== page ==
This is us, all of us.

This picture was taken from one of the missions to the moon by an astronaut who was awestruck by the beauty of our planet. Ignoring protocol, he took this photo just because he wanted to. In many respects this image of our world had an immense impact on nearly everyone back on Earth. For the first time humanity realised the planet we inhabit is small and vulnerable in the inky blackness of the vast universe.

The Misconception of Weightlessness in the International Space Station

The International Space Station (ISS) is a pinnacle of human engineering, a true marvel of science and technology. It orbits around our planet at a speed of about 28,000 kilometers per hour, completing one rotation every 90 minutes.

One of the major misconceptions associated with the space station is that astronauts float around weightlessly, due to the absence of gravity. However, this perception isn’t entirely accurate.

The Role of Centripetal Force

While it’s true that the ISS is in a state of freefall around the Earth, there’s a force that acts upon the astronauts onboard which provides them with their apparent weightlessness. This force is called the centripetal force – generated by the ISS’s velocity and curvature of the orbit. Contrary to popular belief, the ISS isn’t completely outside the Earth’s gravitational pull. In fact, it’s constantly falling towards the Earth, but the velocity of its fall exactly matches the curvature of the planet’s surface. The centripetal force provides the necessary push to keep the astronauts moving in their orbits and allows them to feel weightless.

The Role of Gravity

However, it would be inaccurate to state that there’s no gravity in space. In reality, gravity still exists, even far beyond our planet’s atmosphere. The force of gravity weakens with distance, so the ISS experiences only about 10% less of Earth’s gravity. Due to the proximity of the ISS to Earth, the effects of gravity are still quite noticeable. The station’s position and motion around Earth create a gravitational pull that affects the astronauts aboard. Though in reality, it would be more appropriate to describe their experience as ‘microgravity.’

The Effect on the Human Body

Living in microgravity can have a range of effects on the human body. The lack of gravity can cause measurable changes in bone density and muscle mass. In space, the body doesn’t need to work against gravity, so muscles and bones can weaken over time. Astronauts, therefore, have to work out for a few hours a day to maintain their muscle and bone strength. Additionally, the lack of a head-to-foot orientation can cause changes in the body’s fluid distribution, leading to fluid loss and dehydration.


The idea that astronauts float around weightlessly because they are in zero gravity is not entirely accurate. The absence of normal forces that occur due to gravity gives the impression of weightlessness. But the astronauts on the ISS are never truly ‘weightless’; they’re in a constant state of freefall, moving in a curved trajectory that goes around the Earth. The force of gravity is always present – it’s the force that keeps the ISS in orbit and astronauts from floating away into space.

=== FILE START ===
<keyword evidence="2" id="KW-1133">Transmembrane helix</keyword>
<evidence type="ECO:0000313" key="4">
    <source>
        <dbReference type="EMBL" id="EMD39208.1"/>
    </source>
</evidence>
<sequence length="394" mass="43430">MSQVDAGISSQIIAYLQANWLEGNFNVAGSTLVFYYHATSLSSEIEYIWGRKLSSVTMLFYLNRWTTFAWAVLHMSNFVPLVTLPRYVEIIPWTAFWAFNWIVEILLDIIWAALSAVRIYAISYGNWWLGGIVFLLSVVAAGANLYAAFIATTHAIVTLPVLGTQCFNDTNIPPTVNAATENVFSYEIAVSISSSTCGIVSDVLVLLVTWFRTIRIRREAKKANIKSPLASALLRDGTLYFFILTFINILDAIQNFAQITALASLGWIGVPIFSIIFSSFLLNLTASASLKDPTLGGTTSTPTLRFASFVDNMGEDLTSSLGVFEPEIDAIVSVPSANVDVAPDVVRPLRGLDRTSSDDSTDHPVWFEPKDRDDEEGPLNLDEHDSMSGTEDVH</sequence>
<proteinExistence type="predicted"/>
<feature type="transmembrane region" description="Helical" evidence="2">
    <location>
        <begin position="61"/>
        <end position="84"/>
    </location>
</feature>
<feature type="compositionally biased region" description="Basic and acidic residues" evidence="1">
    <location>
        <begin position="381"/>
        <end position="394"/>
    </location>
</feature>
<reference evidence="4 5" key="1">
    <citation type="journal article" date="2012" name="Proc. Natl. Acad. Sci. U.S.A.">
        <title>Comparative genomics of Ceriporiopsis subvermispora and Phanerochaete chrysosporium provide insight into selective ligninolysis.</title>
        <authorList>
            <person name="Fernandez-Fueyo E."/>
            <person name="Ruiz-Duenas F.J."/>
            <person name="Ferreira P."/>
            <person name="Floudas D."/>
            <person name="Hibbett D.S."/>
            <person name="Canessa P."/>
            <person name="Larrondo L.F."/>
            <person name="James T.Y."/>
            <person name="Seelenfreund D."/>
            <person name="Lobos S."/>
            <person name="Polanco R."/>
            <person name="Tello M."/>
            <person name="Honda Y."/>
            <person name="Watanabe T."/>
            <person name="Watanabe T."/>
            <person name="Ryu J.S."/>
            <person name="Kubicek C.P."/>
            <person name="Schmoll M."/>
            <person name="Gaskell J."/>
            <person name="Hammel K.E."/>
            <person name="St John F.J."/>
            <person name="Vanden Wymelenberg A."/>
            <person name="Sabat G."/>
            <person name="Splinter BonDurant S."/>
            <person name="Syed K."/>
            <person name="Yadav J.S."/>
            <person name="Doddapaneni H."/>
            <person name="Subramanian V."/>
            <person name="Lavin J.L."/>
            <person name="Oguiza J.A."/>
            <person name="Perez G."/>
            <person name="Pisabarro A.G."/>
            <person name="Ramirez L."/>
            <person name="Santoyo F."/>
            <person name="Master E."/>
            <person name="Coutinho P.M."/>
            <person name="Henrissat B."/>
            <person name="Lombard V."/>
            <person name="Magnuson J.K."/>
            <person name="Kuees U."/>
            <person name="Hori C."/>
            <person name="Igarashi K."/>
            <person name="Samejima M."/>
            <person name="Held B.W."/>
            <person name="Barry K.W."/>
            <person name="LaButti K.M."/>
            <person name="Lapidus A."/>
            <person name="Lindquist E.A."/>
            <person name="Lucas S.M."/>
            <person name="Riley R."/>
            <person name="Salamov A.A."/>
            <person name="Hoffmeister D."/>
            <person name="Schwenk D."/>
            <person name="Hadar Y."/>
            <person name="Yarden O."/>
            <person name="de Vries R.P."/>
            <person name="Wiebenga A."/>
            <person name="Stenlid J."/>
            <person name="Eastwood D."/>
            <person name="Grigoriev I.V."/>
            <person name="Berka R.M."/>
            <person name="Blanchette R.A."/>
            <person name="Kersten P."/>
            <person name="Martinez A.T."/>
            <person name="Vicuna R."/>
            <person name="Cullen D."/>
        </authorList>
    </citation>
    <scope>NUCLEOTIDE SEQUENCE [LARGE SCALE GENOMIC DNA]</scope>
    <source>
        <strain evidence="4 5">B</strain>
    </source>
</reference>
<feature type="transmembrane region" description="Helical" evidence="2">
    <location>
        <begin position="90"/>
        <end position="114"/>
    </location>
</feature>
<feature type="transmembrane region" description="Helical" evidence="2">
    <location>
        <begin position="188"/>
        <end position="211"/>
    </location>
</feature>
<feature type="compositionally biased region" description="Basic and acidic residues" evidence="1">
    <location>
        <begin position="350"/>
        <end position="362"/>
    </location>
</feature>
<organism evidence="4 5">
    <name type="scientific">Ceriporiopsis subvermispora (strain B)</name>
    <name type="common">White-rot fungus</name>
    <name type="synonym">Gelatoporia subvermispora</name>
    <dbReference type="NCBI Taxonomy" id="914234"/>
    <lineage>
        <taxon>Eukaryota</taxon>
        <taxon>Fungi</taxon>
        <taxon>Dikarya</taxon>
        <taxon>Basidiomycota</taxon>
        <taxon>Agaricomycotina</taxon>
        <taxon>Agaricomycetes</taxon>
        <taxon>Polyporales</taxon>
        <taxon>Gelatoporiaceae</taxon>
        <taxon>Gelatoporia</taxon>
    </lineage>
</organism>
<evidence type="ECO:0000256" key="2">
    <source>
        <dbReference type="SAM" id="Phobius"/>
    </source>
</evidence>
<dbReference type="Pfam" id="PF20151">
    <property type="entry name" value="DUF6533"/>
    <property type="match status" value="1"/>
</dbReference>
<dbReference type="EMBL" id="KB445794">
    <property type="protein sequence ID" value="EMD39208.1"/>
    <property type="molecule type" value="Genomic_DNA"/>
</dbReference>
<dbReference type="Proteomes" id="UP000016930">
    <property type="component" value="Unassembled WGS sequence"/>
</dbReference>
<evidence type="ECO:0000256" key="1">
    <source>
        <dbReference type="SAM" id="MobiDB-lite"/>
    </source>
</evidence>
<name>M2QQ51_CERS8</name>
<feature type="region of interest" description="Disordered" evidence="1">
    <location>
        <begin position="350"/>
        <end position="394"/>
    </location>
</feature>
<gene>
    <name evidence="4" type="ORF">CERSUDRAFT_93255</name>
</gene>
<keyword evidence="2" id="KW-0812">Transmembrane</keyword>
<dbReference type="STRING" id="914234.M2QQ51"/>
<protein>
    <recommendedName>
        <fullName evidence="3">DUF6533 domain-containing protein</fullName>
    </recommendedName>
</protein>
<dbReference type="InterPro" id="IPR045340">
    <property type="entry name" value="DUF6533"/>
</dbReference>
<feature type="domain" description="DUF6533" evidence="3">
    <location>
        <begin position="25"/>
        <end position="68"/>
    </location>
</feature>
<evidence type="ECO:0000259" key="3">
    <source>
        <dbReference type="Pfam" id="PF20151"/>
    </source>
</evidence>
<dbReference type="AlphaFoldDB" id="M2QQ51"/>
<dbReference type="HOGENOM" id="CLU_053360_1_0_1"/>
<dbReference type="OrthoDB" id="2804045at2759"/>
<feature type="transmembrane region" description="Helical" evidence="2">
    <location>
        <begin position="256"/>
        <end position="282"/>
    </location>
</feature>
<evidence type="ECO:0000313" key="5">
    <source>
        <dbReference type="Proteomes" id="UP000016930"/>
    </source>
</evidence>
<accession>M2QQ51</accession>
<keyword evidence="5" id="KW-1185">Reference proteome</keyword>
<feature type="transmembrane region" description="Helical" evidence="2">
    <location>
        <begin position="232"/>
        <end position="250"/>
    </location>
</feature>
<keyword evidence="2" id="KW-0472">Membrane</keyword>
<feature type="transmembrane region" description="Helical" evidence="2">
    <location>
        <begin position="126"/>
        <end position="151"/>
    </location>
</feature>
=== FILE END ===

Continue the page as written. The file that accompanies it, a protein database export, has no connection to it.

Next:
Weightlessness by NASA

Further reading

By Peter

4 thoughts on “You are not weightless in the ISS because of the lack of gravity.”
  1. The article does a great job of debunking the misconception that astronauts float around weightlessly in space. The article explains how the force of gravity is still present in space, although its strength weakens with distance. The article also highlights the role of centripetal force in providing the necessary push to keep the astronauts moving in their orbits. It’s worth mentioning that the lack of gravity in space can have a range of effects on the human body, such as changes in bone density and muscle mass, and fluid loss and dehydration. Maintaining the astronauts’ strength and fluid balance is essential for their health and well-being in space. Overall, the article provides valuable information about microgravity that is informative and educational.

    1. Thank you for your insightful comment. The article’s information on the effects of microgravity on the human body highlights the importance of maintaining astronauts’ health and well-being in space.

  2. This is an excellent and informative article about a common misconception regarding weightlessness in space. It wittily puts in context the reality of weightlessness and clears up any doubts about the presence of gravity in space. The use of examples and explanation in simple words makes the article both engaging and easy to understand. It is fascinating to read about how the human body adapts to the absence of gravity, and how the ISS is in a constant state of freefall. It is also astounding to know that even though the ISS is mostly thought to be entirely outside of Earth’s gravitational pull, the centripetal force generated by the ISS’s velocity and curvature of the orbit provides the necessary push that enables astronauts to feel weightless. This article will help many people debunk their misconceptions and understand the nature of gravity in space better.

    1. Thank you for reading and sharing your thoughts about the article on weightlessness in space. We’re glad you found the article engaging and informative. It’s always great to clear up misconceptions and educate people about the reality of things, and we’re glad this article could help in that regard.

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